Burnt: Movie Analysis

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Michelin stars are the goal, masculinity is what was placed at the stake by the chef in John Wells’ Burnt. The chef, Adam Jones (Bradley Cooper), is a sobered up chef with two Michelin stars that have gone through his own version of redemption for his dark past by shucking one million oysters in New Orleans before boarding on a flight to London to “revamp” a restaurant at The Langham hotel managed by a long friend, Tony (Daniel Bruhl), to aim for his third. On the course to achieve his third star, Jones recruits Helene (Sienna Miller), a brilliant female British cook that becomes the his love interest in the movie. In Burnt, Cooper is reviving his role as a drug-loaded chef from Kitchen Confidential in 2005 -a short lived FOX series based on Anthony …show more content…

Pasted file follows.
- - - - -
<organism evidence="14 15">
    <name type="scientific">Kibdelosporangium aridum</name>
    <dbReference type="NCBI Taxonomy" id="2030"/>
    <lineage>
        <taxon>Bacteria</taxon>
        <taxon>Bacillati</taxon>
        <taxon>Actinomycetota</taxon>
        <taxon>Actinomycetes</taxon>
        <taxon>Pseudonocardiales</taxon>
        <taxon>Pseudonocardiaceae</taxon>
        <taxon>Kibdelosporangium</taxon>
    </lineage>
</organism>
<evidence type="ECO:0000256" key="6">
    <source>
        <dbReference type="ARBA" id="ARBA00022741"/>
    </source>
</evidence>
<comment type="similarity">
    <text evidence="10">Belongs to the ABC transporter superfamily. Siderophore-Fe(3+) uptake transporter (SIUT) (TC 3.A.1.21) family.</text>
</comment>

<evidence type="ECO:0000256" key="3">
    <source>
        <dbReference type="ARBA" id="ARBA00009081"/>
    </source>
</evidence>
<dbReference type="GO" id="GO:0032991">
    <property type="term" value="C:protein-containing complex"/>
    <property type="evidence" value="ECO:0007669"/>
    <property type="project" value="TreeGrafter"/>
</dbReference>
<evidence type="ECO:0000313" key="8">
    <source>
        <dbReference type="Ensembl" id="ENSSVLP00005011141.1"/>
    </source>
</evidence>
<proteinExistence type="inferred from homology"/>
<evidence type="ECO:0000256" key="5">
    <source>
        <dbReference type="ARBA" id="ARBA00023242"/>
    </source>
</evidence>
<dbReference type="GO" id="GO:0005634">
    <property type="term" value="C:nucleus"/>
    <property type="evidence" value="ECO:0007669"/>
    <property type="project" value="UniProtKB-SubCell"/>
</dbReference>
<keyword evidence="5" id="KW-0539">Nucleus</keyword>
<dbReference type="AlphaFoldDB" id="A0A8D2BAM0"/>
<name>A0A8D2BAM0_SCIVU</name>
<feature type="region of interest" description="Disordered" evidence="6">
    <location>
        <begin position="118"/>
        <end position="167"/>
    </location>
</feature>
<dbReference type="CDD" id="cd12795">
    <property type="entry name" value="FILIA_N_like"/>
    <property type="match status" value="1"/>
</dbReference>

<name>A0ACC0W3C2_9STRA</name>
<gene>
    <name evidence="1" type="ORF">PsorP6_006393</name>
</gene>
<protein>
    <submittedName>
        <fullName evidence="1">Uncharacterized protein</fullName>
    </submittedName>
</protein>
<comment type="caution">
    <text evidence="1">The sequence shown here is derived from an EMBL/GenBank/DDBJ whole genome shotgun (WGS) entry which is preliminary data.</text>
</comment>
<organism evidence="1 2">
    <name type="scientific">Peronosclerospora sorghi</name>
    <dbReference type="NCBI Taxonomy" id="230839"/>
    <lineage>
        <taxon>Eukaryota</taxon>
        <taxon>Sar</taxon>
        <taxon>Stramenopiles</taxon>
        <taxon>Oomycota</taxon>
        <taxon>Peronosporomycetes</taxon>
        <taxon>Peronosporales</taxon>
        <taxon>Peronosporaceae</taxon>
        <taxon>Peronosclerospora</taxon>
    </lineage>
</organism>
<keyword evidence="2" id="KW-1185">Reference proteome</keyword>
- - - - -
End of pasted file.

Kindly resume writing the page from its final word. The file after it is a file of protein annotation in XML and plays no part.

The movie starts with Adam Jones in leather jacket and a sunglasses roaming around New Orleans and shucking oysters -a rough work that is commonly done by minimum-wage male workers in the kitchen. This image of masculinity is a contrast to when the audience is introduced to Tony, the flamboyant, classy maitre’d of The Langham with an accent (that definitely does not sound French nor anything European). Tony’s characteristics can be considered as almost feminine and eventually, the audience figured out that Tony is a homosexual. This contrasting attribute in the first 20 minutes of the movie has set a certain hierarchy and roles of the hero and the caretaker in Burnt . Burnt, by its best, is a mockery of masculinity and desire of a chef to strive for excellence. The perception of overly ambitious and offensively aggressive chefs have been constructed since the introduction of Anthony Bourdain’s Kitchen Confidential and Marco Pierre White’s The Devil in The Kitchen and, quite obviously, Hell’s Kitchen with the image of Gordon Ramsay who is -not surprisingly, one of the executive producers for